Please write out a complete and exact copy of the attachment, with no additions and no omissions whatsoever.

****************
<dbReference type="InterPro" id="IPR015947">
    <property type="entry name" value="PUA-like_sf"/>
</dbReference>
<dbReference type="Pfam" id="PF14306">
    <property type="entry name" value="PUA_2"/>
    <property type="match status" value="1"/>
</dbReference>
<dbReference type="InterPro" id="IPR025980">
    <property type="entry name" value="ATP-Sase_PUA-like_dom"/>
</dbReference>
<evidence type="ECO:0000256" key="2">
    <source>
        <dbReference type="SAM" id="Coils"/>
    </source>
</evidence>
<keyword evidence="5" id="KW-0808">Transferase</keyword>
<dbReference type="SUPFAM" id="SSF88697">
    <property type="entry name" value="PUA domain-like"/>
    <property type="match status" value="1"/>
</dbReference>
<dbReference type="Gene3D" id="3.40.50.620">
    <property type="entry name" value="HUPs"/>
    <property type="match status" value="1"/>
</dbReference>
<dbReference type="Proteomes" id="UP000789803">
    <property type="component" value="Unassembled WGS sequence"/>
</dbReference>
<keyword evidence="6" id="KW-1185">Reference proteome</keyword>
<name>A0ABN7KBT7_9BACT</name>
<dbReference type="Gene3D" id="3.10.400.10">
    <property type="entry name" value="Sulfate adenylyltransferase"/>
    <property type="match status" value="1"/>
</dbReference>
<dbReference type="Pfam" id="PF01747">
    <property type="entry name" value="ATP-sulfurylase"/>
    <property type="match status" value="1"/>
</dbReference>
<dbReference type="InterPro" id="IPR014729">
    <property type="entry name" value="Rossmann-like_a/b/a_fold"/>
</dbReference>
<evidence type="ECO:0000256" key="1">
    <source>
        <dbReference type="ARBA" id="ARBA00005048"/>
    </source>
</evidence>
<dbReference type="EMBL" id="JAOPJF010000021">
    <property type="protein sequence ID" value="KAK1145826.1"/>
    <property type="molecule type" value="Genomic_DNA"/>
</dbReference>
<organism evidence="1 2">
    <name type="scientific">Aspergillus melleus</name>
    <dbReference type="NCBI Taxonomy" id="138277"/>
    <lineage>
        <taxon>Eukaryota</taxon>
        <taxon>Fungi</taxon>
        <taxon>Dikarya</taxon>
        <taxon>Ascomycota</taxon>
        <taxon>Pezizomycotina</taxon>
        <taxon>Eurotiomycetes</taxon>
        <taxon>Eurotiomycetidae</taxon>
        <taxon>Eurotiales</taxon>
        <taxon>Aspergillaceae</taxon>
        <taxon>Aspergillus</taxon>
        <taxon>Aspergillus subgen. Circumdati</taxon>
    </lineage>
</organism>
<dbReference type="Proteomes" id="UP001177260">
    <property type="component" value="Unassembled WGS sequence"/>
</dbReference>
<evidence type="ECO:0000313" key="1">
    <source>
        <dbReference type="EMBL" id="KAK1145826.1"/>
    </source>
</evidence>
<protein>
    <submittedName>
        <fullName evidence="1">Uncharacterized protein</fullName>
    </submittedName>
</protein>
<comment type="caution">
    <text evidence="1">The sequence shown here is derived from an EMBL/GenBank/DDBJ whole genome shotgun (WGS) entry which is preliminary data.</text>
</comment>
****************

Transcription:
<dbReference type="InterPro" id="IPR015947">
    <property type="entry name" value="PUA-like_sf"/>
</dbReference>
<dbReference type="Pfam" id="PF14306">
    <property type="entry name" value="PUA_2"/>
    <property type="match status" value="1"/>
</dbReference>
<dbReference type="InterPro" id="IPR025980">
    <property type="entry name" value="ATP-Sase_PUA-like_dom"/>
</dbReference>
<evidence type="ECO:0000256" key="2">
    <source>
        <dbReference type="SAM" id="Coils"/>
    </source>
</evidence>
<keyword evidence="5" id="KW-0808">Transferase</keyword>
<dbReference type="SUPFAM" id="SSF88697">
    <property type="entry name" value="PUA domain-like"/>
    <property type="match status" value="1"/>
</dbReference>
<dbReference type="Gene3D" id="3.40.50.620">
    <property type="entry name" value="HUPs"/>
    <property type="match status" value="1"/>
</dbReference>
<dbReference type="Proteomes" id="UP000789803">
    <property type="component" value="Unassembled WGS sequence"/>
</dbReference>
<keyword evidence="6" id="KW-1185">Reference proteome</keyword>
<name>A0ABN7KBT7_9BACT</name>
<dbReference type="Gene3D" id="3.10.400.10">
    <property type="entry name" value="Sulfate adenylyltransferase"/>
    <property type="match status" value="1"/>
</dbReference>
<dbReference type="Pfam" id="PF01747">
    <property type="entry name" value="ATP-sulfurylase"/>
    <property type="match status" value="1"/>
</dbReference>
<dbReference type="InterPro" id="IPR014729">
    <property type="entry name" value="Rossmann-like_a/b/a_fold"/>
</dbReference>
<evidence type="ECO:0000256" key="1">
    <source>
        <dbReference type="ARBA" id="ARBA00005048"/>
    </source>
</evidence>
<dbReference type="EMBL" id="JAOPJF010000021">
    <property type="protein sequence ID" value="KAK1145826.1"/>
    <property type="molecule type" value="Genomic_DNA"/>
</dbReference>
<organism evidence="1 2">
    <name type="scientific">Aspergillus melleus</name>
    <dbReference type="NCBI Taxonomy" id="138277"/>
    <lineage>
        <taxon>Eukaryota</taxon>
        <taxon>Fungi</taxon>
        <taxon>Dikarya</taxon>
        <taxon>Ascomycota</taxon>
        <taxon>Pezizomycotina</taxon>
        <taxon>Eurotiomycetes</taxon>
        <taxon>Eurotiomycetidae</taxon>
        <taxon>Eurotiales</taxon>
        <taxon>Aspergillaceae</taxon>
        <taxon>Aspergillus</taxon>
        <taxon>Aspergillus subgen. Circumdati</taxon>
    </lineage>
</organism>
<dbReference type="Proteomes" id="UP001177260">
    <property type="component" value="Unassembled WGS sequence"/>
</dbReference>
<evidence type="ECO:0000313" key="1">
    <source>
        <dbReference type="EMBL" id="KAK1145826.1"/>
    </source>
</evidence>
<protein>
    <submittedName>
        <fullName evidence="1">Uncharacterized protein</fullName>
    </submittedName>
</protein>
<comment type="caution">
    <text evidence="1">The sequence shown here is derived from an EMBL/GenBank/DDBJ whole genome shotgun (WGS) entry which is preliminary data.</text>
</comment>